In the last few decades studies of the slave trade with Africa have become a fertile area of research which was initially focused on the Atlantic world. Due to the initiatives of scholars like Larson, this subfield has expanded to include the Indian Ocean, a process that has documented the history of the African diaspora in Arabia, Iraq, India, among other areas. Larson’s work played an important role in the development of Indian Ocean diasporic studies and in bringing the Indian Ocean slave trade into dialogue with the Atlantic scholarship. The significance of Larson’s work to the broader field of the African diaspora studies was acknowledged when his second book, Ocean of Letters: Language and Creolization in an Indian Ocean Diaspora (2009) won the 2010 Wesley-Logan Book Prize in African Diaspora History, an award usually given to Atlantic-focused studies, sponsored by the American Historical Association and the Association for the Study of African American Life and History.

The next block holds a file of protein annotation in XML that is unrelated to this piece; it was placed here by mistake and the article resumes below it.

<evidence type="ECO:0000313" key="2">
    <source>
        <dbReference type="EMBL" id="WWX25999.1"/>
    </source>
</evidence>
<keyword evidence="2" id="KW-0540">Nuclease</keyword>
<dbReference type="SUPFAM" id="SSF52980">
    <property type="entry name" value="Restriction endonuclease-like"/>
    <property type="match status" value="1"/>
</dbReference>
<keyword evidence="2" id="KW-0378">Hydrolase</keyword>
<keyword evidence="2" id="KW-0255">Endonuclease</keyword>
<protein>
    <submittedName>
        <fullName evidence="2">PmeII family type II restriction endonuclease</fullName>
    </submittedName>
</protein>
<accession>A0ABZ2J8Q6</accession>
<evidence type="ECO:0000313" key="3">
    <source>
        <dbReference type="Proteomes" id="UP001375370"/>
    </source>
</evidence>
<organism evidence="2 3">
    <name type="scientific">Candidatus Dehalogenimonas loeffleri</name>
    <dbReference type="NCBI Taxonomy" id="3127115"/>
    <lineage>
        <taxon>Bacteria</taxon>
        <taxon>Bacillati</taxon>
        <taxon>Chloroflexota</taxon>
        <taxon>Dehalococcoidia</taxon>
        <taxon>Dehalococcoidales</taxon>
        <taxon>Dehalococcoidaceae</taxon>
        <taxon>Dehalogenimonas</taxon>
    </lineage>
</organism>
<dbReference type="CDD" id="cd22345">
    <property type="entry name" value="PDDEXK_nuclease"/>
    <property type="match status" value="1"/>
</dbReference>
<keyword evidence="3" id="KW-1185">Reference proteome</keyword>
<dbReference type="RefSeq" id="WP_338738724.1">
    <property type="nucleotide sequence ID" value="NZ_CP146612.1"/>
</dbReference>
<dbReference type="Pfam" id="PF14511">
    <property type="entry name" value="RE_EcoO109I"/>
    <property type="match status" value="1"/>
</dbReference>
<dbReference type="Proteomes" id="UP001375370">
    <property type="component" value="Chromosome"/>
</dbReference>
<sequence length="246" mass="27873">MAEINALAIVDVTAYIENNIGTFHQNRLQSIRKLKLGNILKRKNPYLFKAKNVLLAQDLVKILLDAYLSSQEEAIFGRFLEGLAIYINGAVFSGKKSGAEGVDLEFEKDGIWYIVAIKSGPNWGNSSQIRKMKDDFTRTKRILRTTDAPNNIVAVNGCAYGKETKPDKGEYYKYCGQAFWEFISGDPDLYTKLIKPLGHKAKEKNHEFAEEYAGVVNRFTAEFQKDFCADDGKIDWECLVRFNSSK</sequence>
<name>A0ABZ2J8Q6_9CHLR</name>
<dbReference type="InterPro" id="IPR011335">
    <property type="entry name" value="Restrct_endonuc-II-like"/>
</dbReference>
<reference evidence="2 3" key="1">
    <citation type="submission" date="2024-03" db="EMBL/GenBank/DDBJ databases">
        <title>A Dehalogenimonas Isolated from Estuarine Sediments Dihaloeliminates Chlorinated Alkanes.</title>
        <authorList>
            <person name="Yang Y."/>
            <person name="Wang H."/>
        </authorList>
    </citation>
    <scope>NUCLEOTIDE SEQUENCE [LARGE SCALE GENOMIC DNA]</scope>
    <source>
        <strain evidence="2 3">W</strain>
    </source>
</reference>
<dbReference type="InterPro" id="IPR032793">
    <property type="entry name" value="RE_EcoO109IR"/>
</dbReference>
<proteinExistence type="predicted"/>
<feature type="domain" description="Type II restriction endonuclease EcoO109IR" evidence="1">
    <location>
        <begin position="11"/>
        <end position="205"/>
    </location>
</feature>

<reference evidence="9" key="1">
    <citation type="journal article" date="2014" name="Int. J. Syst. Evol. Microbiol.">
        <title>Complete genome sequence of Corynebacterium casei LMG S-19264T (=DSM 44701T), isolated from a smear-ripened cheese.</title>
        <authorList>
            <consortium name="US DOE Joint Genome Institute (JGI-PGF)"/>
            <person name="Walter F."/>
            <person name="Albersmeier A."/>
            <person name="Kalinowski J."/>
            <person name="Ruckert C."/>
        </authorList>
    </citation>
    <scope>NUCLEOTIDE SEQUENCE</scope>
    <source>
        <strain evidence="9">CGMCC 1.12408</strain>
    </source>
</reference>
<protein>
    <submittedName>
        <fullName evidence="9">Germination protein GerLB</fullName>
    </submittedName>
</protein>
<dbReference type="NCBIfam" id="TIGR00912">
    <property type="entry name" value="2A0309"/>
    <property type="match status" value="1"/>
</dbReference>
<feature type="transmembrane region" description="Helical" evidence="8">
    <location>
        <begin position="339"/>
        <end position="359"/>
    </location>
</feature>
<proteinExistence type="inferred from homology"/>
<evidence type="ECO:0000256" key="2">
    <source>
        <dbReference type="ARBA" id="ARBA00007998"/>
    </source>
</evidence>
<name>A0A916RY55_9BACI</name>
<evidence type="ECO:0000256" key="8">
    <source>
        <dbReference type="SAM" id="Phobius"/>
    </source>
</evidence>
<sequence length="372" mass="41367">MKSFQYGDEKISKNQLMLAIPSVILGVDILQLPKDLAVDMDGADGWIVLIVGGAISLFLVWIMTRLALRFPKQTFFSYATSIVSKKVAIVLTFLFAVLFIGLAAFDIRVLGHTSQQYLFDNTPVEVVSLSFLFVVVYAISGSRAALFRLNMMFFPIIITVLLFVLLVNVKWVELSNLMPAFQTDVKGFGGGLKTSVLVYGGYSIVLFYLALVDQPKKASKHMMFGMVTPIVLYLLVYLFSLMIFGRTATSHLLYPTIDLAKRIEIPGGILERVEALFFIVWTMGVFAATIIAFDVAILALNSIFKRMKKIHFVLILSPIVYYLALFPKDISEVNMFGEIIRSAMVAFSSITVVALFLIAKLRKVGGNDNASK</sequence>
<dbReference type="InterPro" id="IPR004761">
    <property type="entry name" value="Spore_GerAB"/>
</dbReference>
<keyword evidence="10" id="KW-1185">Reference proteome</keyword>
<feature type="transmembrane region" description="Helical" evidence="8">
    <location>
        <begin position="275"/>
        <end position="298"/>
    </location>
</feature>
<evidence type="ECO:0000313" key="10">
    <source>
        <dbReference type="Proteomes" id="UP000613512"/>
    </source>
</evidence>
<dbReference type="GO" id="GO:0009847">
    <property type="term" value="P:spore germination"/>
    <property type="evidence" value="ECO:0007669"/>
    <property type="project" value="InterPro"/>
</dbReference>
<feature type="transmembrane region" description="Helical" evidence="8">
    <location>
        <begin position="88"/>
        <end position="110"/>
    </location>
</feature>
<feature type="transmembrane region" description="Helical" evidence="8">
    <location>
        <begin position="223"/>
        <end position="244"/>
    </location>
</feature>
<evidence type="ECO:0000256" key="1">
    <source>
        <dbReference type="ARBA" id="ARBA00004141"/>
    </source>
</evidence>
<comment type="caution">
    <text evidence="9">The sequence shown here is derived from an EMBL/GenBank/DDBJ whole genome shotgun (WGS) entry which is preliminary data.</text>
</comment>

Larson’s scholarship on Madagascar reflected his command of Madagascar’s linguistic traditions which have enabled him to project special insight into the complex cultural syntheses that make this island a melting pot of Africa, India, the Middle East and Arabia. In his first book he used oral histories collected in the country as well as 18th and 19th century Malagasy manuscripts in archives to bring new insights into the role that Malagasy slaves and migrants, among others, forged new, complex ethnic identities. He used the rich oral traditions of local informants to craft a compelling narrative of the East African slave trade’s impact on Malagasy politics, society and culture in History and Memory in the Age of Enslavement: Becoming Merina in the Highland Madagascar, 1770-1822 (2000). His second book Ocean of Letters: Language and Creolization in an Indian Ocean Diaspora focused on the Malagasy diaspora that dispersed throughout the coast and the islands. Some were slaves who worked the plantations under French and later British colonial rule. Ocean of Letters uses linguistic analysis to trace the development of a ‘pan-Malagasy identity’ promoted by the Malagasy-speaking diaspora scattered through the western Indian Ocean in the 18th and 19th centuries. He argues that unlike the African diaspora’s experience in the Atlantic world, where the western cultural and demographic presence was more dominant, Africans drawn into the Indian Ocean slave trade found a cultural environment with a stronger influence of Africa, India, Arabia and the Middle East. Examining this multiethnic Indian Ocean context Ocean of Letters, foregrounds the ‘speech forms’ brought by Madagascan immigrants and slaves which he argues is an important historical source for analyzing the emergence of a ‘proto-Malagasy national identity.’ These cultural communities merged dialects into a creole language and kept alive the memories of the island’s culture. In this respect Larson’s analysis of islands like Mauritius challenges the idea, prominent in studies of Atlantic slave diasporas, that slaves lost their languages and/ or formed a lingua franca that creolized European (French) language. Creating a new theory of cultural identity formation, which he calls “créolité-as-versatility” he argues that Malagasy languages and the identities that they help to create, co-existed, interacted and competed with other languages in mid 19th century Mauritius. With this innovative theory Larson describes a complex process of cultural and linguistic synthesis in the western Indian Ocean in which the Madagascar’s immigrants played an important role.